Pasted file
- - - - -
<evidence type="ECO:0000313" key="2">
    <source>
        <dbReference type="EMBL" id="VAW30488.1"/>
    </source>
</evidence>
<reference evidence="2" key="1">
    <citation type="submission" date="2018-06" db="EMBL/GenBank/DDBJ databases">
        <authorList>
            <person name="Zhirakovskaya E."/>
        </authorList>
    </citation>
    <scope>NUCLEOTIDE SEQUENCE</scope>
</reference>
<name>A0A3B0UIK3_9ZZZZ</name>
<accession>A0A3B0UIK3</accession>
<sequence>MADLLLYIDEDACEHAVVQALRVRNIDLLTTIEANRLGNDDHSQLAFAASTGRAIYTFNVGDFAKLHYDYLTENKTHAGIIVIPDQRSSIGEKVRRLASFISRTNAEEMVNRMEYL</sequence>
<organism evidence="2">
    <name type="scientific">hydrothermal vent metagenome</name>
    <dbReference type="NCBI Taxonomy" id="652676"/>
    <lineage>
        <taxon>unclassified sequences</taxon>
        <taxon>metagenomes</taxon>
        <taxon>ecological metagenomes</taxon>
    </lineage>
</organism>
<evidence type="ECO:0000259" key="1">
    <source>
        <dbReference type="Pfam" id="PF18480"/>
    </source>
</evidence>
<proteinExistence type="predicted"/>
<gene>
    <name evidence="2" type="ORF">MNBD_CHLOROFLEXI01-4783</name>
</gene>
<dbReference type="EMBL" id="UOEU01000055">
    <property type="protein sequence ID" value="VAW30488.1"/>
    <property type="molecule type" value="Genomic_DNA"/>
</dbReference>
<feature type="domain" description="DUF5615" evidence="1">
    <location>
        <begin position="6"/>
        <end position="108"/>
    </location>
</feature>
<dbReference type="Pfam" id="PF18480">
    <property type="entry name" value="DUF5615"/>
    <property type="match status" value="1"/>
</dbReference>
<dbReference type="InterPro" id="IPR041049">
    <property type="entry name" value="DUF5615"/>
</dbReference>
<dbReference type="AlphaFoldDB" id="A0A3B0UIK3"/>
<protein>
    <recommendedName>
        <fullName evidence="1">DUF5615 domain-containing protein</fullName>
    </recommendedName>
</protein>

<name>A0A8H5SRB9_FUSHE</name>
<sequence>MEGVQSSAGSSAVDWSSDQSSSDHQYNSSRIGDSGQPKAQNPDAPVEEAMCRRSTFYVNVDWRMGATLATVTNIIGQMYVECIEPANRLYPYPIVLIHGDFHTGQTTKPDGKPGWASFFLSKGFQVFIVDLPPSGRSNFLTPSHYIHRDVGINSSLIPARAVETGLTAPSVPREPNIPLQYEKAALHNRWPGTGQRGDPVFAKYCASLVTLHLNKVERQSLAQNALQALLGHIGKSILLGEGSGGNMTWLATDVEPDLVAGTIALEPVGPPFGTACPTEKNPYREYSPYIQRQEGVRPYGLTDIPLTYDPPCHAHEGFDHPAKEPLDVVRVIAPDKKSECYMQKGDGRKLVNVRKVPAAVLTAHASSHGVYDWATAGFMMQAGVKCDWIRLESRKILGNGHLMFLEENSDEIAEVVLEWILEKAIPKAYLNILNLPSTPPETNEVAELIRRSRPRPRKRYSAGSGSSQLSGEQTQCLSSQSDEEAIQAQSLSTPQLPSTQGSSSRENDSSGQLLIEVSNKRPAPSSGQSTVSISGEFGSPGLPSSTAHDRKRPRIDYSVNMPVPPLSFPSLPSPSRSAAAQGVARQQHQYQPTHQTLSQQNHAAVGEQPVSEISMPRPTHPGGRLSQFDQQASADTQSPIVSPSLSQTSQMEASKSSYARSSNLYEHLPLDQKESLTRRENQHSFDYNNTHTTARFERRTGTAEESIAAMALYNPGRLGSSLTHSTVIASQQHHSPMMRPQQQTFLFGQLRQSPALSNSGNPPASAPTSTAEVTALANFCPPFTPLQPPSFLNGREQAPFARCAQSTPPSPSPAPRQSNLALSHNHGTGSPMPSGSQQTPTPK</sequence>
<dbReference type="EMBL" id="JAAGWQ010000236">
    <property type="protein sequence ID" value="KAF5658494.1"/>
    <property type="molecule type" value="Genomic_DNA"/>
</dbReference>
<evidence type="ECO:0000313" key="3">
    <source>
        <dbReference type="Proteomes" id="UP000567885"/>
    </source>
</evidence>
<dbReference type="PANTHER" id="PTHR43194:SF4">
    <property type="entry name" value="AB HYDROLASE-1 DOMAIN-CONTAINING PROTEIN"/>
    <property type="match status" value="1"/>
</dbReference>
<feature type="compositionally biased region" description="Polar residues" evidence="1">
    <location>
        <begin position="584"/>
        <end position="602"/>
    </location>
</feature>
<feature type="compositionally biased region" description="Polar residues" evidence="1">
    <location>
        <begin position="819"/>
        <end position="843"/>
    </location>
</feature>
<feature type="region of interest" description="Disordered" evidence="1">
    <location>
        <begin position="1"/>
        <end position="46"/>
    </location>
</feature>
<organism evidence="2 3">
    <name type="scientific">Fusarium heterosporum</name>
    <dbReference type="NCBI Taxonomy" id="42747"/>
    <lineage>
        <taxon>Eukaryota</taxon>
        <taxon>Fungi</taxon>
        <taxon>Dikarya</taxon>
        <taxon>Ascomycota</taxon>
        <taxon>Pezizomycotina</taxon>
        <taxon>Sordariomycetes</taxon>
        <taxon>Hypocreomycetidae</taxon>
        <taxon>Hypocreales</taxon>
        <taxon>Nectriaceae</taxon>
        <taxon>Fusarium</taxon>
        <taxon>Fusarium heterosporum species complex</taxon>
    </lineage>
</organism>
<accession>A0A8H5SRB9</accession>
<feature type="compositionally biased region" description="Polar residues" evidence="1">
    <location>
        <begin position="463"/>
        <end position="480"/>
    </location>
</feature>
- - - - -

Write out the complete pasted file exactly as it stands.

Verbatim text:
<evidence type="ECO:0000313" key="2">
    <source>
        <dbReference type="EMBL" id="VAW30488.1"/>
    </source>
</evidence>
<reference evidence="2" key="1">
    <citation type="submission" date="2018-06" db="EMBL/GenBank/DDBJ databases">
        <authorList>
            <person name="Zhirakovskaya E."/>
        </authorList>
    </citation>
    <scope>NUCLEOTIDE SEQUENCE</scope>
</reference>
<name>A0A3B0UIK3_9ZZZZ</name>
<accession>A0A3B0UIK3</accession>
<sequence>MADLLLYIDEDACEHAVVQALRVRNIDLLTTIEANRLGNDDHSQLAFAASTGRAIYTFNVGDFAKLHYDYLTENKTHAGIIVIPDQRSSIGEKVRRLASFISRTNAEEMVNRMEYL</sequence>
<organism evidence="2">
    <name type="scientific">hydrothermal vent metagenome</name>
    <dbReference type="NCBI Taxonomy" id="652676"/>
    <lineage>
        <taxon>unclassified sequences</taxon>
        <taxon>metagenomes</taxon>
        <taxon>ecological metagenomes</taxon>
    </lineage>
</organism>
<evidence type="ECO:0000259" key="1">
    <source>
        <dbReference type="Pfam" id="PF18480"/>
    </source>
</evidence>
<proteinExistence type="predicted"/>
<gene>
    <name evidence="2" type="ORF">MNBD_CHLOROFLEXI01-4783</name>
</gene>
<dbReference type="EMBL" id="UOEU01000055">
    <property type="protein sequence ID" value="VAW30488.1"/>
    <property type="molecule type" value="Genomic_DNA"/>
</dbReference>
<feature type="domain" description="DUF5615" evidence="1">
    <location>
        <begin position="6"/>
        <end position="108"/>
    </location>
</feature>
<dbReference type="Pfam" id="PF18480">
    <property type="entry name" value="DUF5615"/>
    <property type="match status" value="1"/>
</dbReference>
<dbReference type="InterPro" id="IPR041049">
    <property type="entry name" value="DUF5615"/>
</dbReference>
<dbReference type="AlphaFoldDB" id="A0A3B0UIK3"/>
<protein>
    <recommendedName>
        <fullName evidence="1">DUF5615 domain-containing protein</fullName>
    </recommendedName>
</protein>

<name>A0A8H5SRB9_FUSHE</name>
<sequence>MEGVQSSAGSSAVDWSSDQSSSDHQYNSSRIGDSGQPKAQNPDAPVEEAMCRRSTFYVNVDWRMGATLATVTNIIGQMYVECIEPANRLYPYPIVLIHGDFHTGQTTKPDGKPGWASFFLSKGFQVFIVDLPPSGRSNFLTPSHYIHRDVGINSSLIPARAVETGLTAPSVPREPNIPLQYEKAALHNRWPGTGQRGDPVFAKYCASLVTLHLNKVERQSLAQNALQALLGHIGKSILLGEGSGGNMTWLATDVEPDLVAGTIALEPVGPPFGTACPTEKNPYREYSPYIQRQEGVRPYGLTDIPLTYDPPCHAHEGFDHPAKEPLDVVRVIAPDKKSECYMQKGDGRKLVNVRKVPAAVLTAHASSHGVYDWATAGFMMQAGVKCDWIRLESRKILGNGHLMFLEENSDEIAEVVLEWILEKAIPKAYLNILNLPSTPPETNEVAELIRRSRPRPRKRYSAGSGSSQLSGEQTQCLSSQSDEEAIQAQSLSTPQLPSTQGSSSRENDSSGQLLIEVSNKRPAPSSGQSTVSISGEFGSPGLPSSTAHDRKRPRIDYSVNMPVPPLSFPSLPSPSRSAAAQGVARQQHQYQPTHQTLSQQNHAAVGEQPVSEISMPRPTHPGGRLSQFDQQASADTQSPIVSPSLSQTSQMEASKSSYARSSNLYEHLPLDQKESLTRRENQHSFDYNNTHTTARFERRTGTAEESIAAMALYNPGRLGSSLTHSTVIASQQHHSPMMRPQQQTFLFGQLRQSPALSNSGNPPASAPTSTAEVTALANFCPPFTPLQPPSFLNGREQAPFARCAQSTPPSPSPAPRQSNLALSHNHGTGSPMPSGSQQTPTPK</sequence>
<dbReference type="EMBL" id="JAAGWQ010000236">
    <property type="protein sequence ID" value="KAF5658494.1"/>
    <property type="molecule type" value="Genomic_DNA"/>
</dbReference>
<evidence type="ECO:0000313" key="3">
    <source>
        <dbReference type="Proteomes" id="UP000567885"/>
    </source>
</evidence>
<dbReference type="PANTHER" id="PTHR43194:SF4">
    <property type="entry name" value="AB HYDROLASE-1 DOMAIN-CONTAINING PROTEIN"/>
    <property type="match status" value="1"/>
</dbReference>
<feature type="compositionally biased region" description="Polar residues" evidence="1">
    <location>
        <begin position="584"/>
        <end position="602"/>
    </location>
</feature>
<feature type="compositionally biased region" description="Polar residues" evidence="1">
    <location>
        <begin position="819"/>
        <end position="843"/>
    </location>
</feature>
<feature type="region of interest" description="Disordered" evidence="1">
    <location>
        <begin position="1"/>
        <end position="46"/>
    </location>
</feature>
<organism evidence="2 3">
    <name type="scientific">Fusarium heterosporum</name>
    <dbReference type="NCBI Taxonomy" id="42747"/>
    <lineage>
        <taxon>Eukaryota</taxon>
        <taxon>Fungi</taxon>
        <taxon>Dikarya</taxon>
        <taxon>Ascomycota</taxon>
        <taxon>Pezizomycotina</taxon>
        <taxon>Sordariomycetes</taxon>
        <taxon>Hypocreomycetidae</taxon>
        <taxon>Hypocreales</taxon>
        <taxon>Nectriaceae</taxon>
        <taxon>Fusarium</taxon>
        <taxon>Fusarium heterosporum species complex</taxon>
    </lineage>
</organism>
<accession>A0A8H5SRB9</accession>
<feature type="compositionally biased region" description="Polar residues" evidence="1">
    <location>
        <begin position="463"/>
        <end position="480"/>
    </location>
</feature>